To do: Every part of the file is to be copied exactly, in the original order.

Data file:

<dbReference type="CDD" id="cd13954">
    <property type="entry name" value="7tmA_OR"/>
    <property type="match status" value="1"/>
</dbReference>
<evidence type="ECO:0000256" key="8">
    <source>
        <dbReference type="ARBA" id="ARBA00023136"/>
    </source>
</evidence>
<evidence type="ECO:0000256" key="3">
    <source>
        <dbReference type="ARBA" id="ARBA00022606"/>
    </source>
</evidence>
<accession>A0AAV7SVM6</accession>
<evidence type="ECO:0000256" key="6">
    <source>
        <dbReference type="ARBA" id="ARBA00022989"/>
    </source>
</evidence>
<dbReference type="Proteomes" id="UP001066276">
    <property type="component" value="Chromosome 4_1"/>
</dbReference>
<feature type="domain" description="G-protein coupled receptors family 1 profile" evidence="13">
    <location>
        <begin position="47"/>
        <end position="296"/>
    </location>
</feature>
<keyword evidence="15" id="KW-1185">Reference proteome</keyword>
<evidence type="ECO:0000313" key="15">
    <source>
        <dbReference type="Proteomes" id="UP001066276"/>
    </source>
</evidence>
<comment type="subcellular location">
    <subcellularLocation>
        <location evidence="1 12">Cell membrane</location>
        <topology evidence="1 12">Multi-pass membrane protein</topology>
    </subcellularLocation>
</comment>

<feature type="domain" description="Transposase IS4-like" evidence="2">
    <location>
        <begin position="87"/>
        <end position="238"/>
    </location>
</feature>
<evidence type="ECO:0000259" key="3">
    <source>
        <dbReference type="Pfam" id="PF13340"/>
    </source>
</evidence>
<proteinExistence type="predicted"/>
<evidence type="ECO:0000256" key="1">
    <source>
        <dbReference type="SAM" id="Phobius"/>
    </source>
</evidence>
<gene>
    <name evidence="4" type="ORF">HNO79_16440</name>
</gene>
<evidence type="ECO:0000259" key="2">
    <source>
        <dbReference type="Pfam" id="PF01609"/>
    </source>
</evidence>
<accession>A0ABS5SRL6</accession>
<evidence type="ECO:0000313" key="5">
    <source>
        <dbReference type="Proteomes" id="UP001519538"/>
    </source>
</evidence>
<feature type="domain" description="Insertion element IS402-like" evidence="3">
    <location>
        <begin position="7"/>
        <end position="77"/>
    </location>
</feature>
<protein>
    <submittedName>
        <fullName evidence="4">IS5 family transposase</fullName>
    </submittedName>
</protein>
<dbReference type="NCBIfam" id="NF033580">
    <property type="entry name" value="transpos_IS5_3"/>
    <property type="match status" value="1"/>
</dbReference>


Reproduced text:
<dbReference type="CDD" id="cd13954">
    <property type="entry name" value="7tmA_OR"/>
    <property type="match status" value="1"/>
</dbReference>
<evidence type="ECO:0000256" key="8">
    <source>
        <dbReference type="ARBA" id="ARBA00023136"/>
    </source>
</evidence>
<evidence type="ECO:0000256" key="3">
    <source>
        <dbReference type="ARBA" id="ARBA00022606"/>
    </source>
</evidence>
<accession>A0AAV7SVM6</accession>
<evidence type="ECO:0000256" key="6">
    <source>
        <dbReference type="ARBA" id="ARBA00022989"/>
    </source>
</evidence>
<dbReference type="Proteomes" id="UP001066276">
    <property type="component" value="Chromosome 4_1"/>
</dbReference>
<feature type="domain" description="G-protein coupled receptors family 1 profile" evidence="13">
    <location>
        <begin position="47"/>
        <end position="296"/>
    </location>
</feature>
<keyword evidence="15" id="KW-1185">Reference proteome</keyword>
<evidence type="ECO:0000313" key="15">
    <source>
        <dbReference type="Proteomes" id="UP001066276"/>
    </source>
</evidence>
<comment type="subcellular location">
    <subcellularLocation>
        <location evidence="1 12">Cell membrane</location>
        <topology evidence="1 12">Multi-pass membrane protein</topology>
    </subcellularLocation>
</comment>

<feature type="domain" description="Transposase IS4-like" evidence="2">
    <location>
        <begin position="87"/>
        <end position="238"/>
    </location>
</feature>
<evidence type="ECO:0000259" key="3">
    <source>
        <dbReference type="Pfam" id="PF13340"/>
    </source>
</evidence>
<proteinExistence type="predicted"/>
<evidence type="ECO:0000256" key="1">
    <source>
        <dbReference type="SAM" id="Phobius"/>
    </source>
</evidence>
<gene>
    <name evidence="4" type="ORF">HNO79_16440</name>
</gene>
<evidence type="ECO:0000259" key="2">
    <source>
        <dbReference type="Pfam" id="PF01609"/>
    </source>
</evidence>
<accession>A0ABS5SRL6</accession>
<evidence type="ECO:0000313" key="5">
    <source>
        <dbReference type="Proteomes" id="UP001519538"/>
    </source>
</evidence>
<feature type="domain" description="Insertion element IS402-like" evidence="3">
    <location>
        <begin position="7"/>
        <end position="77"/>
    </location>
</feature>
<protein>
    <submittedName>
        <fullName evidence="4">IS5 family transposase</fullName>
    </submittedName>
</protein>
<dbReference type="NCBIfam" id="NF033580">
    <property type="entry name" value="transpos_IS5_3"/>
    <property type="match status" value="1"/>
</dbReference>